From Pilbara

Jump to: navigation, search

Modern and ancient stromatolites

A stromatolite is a microbially mediated rock – so it is both biological and geological. A community of microbes forms mats and secretes a mucus that traps sedimentary grains, cementing them into layers. Because the upper part of the mat requires sunlight for photosynthesis, the mat migrates upwards, leaving the layers that are seen in both modern and ancient stromatolites.

The microbial communities that made stromatolites younger than three billion years may have been instrumental in providing oxygen to the early atmosphere, which many scientists believe was mostly carbon dioxide and nitrogren before then. The microbial communities that seem to have formed the Pilbara stromatolites might not have included oxygen-bearing organisms. There is no generally accepted direct evidence of microfossils in stromalites until around about 2.8 billion years ago. Therefore the comparison with the modern stromatolites of Shark Bay extends only to the morphology (shape) of the dome structures with those of 3.5 billion years ago.

Modern stromatolites are made mainly by layers of prokaryote microbial communities especially cyanobacteria. The latter uses sunlight to convert carbon dioxide and water into food, one waste product being oxygen. Below the cyanobacteria are other communities, the bottom-most part often being the anaerobic purple bacteria, to which oxygen is poisonous. The microbial communities live in a symbiosis. To understand that more clearly take a voyage in the Stromatolite Explorer.

Stromatolites come in a number of shapes – domical (dome like), conical or coniform (cone like), columnar, wrinkly, and branching. The varieties extend to around 1,000 types at their most prolific between 2.5 billion years ago and 700 million years ago. But this contrasts with only about 20 documented varieties for the period 2.8 billion years to 3.5 billion years, according to Prof Malcolm Walter, Director of the Australian Centre for Astrobiology at Macquarie University, Sydney.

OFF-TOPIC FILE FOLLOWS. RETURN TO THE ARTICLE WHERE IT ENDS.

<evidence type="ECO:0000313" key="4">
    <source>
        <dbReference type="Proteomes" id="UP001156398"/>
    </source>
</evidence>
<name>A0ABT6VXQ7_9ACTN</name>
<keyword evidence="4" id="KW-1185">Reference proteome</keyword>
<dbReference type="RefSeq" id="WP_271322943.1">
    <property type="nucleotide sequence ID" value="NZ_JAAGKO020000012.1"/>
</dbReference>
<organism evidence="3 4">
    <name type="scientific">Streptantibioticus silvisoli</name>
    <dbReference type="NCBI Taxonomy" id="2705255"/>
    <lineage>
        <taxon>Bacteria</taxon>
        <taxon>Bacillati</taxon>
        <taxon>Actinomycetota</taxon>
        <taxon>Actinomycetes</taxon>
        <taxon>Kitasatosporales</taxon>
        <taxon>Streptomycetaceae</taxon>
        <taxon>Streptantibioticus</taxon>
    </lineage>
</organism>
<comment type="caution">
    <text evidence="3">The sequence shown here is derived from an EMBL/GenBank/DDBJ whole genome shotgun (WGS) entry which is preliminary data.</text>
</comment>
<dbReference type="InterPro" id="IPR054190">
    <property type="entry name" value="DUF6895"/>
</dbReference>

With the appearance of complex life around 600 million years ago came animals that fed on the mats or disturbed their habitats, so the very slow growing stromatolites became less prevalent. Now they are generally found in hot or hyper-saline environments because there are few grazing or burrowing animals.

The mats are big house builders. In Shark Bay it is estimated there are three billion individual individuals per square meter of mat, yet they build homes up to 1.5 meters high – 10 million times their size. Hamelin Pool along with the rest of Shark Bay is a World Heritage site. To understand why Hamelin Pool is so salty, click here to watch a short explanatory slide show provided by the West Australian government.

Some scientists think that the 3.5 billion year old stromatolites formed chemically in unusual conditions on Early Earth. Other geologists argue there is no difference in shape, context and isotopic evidence to those 2.8 billion year old stromatolites that are generally accepted as being biological. Another argument advanced is that in some places, the 3.4 to 3.5 billion year old stromatolites are so ornate that it is hard to explain them non-biologically. Using Occam’s Razor, the simplest explanation is that they are of biological origin.

For greater detail on this, here is a chapter written by one of the scientists who thinks that the biological explanation is more likely. Dr Bill Schopf, of the University of California Los Angeles (UCLA) goes into depth on the geology of the Warrawoona Group in he Pilbara, where both the ancient stromatolite bearings areas of the Dresser Formation and the Strelley Pool Chert are located.


Walter, M.R. (1999) The Search for Life on Mars, Allen and Unwin, Australia

Schopf, J.W. (1999) Cradle of Life, Princeton University Press, USA




Early Life



Personal tools